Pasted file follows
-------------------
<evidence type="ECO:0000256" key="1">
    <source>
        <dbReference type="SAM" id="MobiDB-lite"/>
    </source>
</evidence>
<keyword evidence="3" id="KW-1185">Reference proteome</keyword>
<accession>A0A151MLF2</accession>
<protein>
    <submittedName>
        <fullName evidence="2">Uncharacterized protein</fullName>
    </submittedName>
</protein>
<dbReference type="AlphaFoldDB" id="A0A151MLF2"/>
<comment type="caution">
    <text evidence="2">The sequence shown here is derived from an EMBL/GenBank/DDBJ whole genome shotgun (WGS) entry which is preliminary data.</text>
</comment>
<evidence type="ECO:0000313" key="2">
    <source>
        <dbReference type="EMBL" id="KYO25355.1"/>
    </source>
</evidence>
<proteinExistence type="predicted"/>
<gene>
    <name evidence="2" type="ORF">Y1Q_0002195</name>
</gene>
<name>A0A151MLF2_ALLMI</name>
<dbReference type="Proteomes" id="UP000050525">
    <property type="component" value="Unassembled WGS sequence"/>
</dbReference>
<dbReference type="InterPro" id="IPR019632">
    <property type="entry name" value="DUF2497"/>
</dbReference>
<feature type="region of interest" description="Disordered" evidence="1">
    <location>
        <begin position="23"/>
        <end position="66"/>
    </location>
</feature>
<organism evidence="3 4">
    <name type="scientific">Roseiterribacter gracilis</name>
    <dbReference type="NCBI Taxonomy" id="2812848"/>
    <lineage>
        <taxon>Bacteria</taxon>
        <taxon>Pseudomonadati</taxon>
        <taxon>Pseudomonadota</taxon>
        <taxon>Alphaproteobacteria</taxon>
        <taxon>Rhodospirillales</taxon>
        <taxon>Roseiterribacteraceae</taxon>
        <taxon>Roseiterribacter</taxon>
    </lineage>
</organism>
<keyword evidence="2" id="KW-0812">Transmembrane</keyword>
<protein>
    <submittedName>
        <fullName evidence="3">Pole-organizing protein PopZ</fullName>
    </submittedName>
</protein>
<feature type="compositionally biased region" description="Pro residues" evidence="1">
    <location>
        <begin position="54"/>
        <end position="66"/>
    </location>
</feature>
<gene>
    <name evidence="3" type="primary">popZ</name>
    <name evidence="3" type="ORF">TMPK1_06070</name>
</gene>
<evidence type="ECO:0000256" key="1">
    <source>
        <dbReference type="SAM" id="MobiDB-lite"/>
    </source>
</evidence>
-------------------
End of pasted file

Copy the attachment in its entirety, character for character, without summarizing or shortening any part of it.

<evidence type="ECO:0000256" key="1">
    <source>
        <dbReference type="SAM" id="MobiDB-lite"/>
    </source>
</evidence>
<keyword evidence="3" id="KW-1185">Reference proteome</keyword>
<accession>A0A151MLF2</accession>
<protein>
    <submittedName>
        <fullName evidence="2">Uncharacterized protein</fullName>
    </submittedName>
</protein>
<dbReference type="AlphaFoldDB" id="A0A151MLF2"/>
<comment type="caution">
    <text evidence="2">The sequence shown here is derived from an EMBL/GenBank/DDBJ whole genome shotgun (WGS) entry which is preliminary data.</text>
</comment>
<evidence type="ECO:0000313" key="2">
    <source>
        <dbReference type="EMBL" id="KYO25355.1"/>
    </source>
</evidence>
<proteinExistence type="predicted"/>
<gene>
    <name evidence="2" type="ORF">Y1Q_0002195</name>
</gene>
<name>A0A151MLF2_ALLMI</name>
<dbReference type="Proteomes" id="UP000050525">
    <property type="component" value="Unassembled WGS sequence"/>
</dbReference>
<dbReference type="InterPro" id="IPR019632">
    <property type="entry name" value="DUF2497"/>
</dbReference>
<feature type="region of interest" description="Disordered" evidence="1">
    <location>
        <begin position="23"/>
        <end position="66"/>
    </location>
</feature>
<organism evidence="3 4">
    <name type="scientific">Roseiterribacter gracilis</name>
    <dbReference type="NCBI Taxonomy" id="2812848"/>
    <lineage>
        <taxon>Bacteria</taxon>
        <taxon>Pseudomonadati</taxon>
        <taxon>Pseudomonadota</taxon>
        <taxon>Alphaproteobacteria</taxon>
        <taxon>Rhodospirillales</taxon>
        <taxon>Roseiterribacteraceae</taxon>
        <taxon>Roseiterribacter</taxon>
    </lineage>
</organism>
<keyword evidence="2" id="KW-0812">Transmembrane</keyword>
<protein>
    <submittedName>
        <fullName evidence="3">Pole-organizing protein PopZ</fullName>
    </submittedName>
</protein>
<feature type="compositionally biased region" description="Pro residues" evidence="1">
    <location>
        <begin position="54"/>
        <end position="66"/>
    </location>
</feature>
<gene>
    <name evidence="3" type="primary">popZ</name>
    <name evidence="3" type="ORF">TMPK1_06070</name>
</gene>
<evidence type="ECO:0000256" key="1">
    <source>
        <dbReference type="SAM" id="MobiDB-lite"/>
    </source>
</evidence>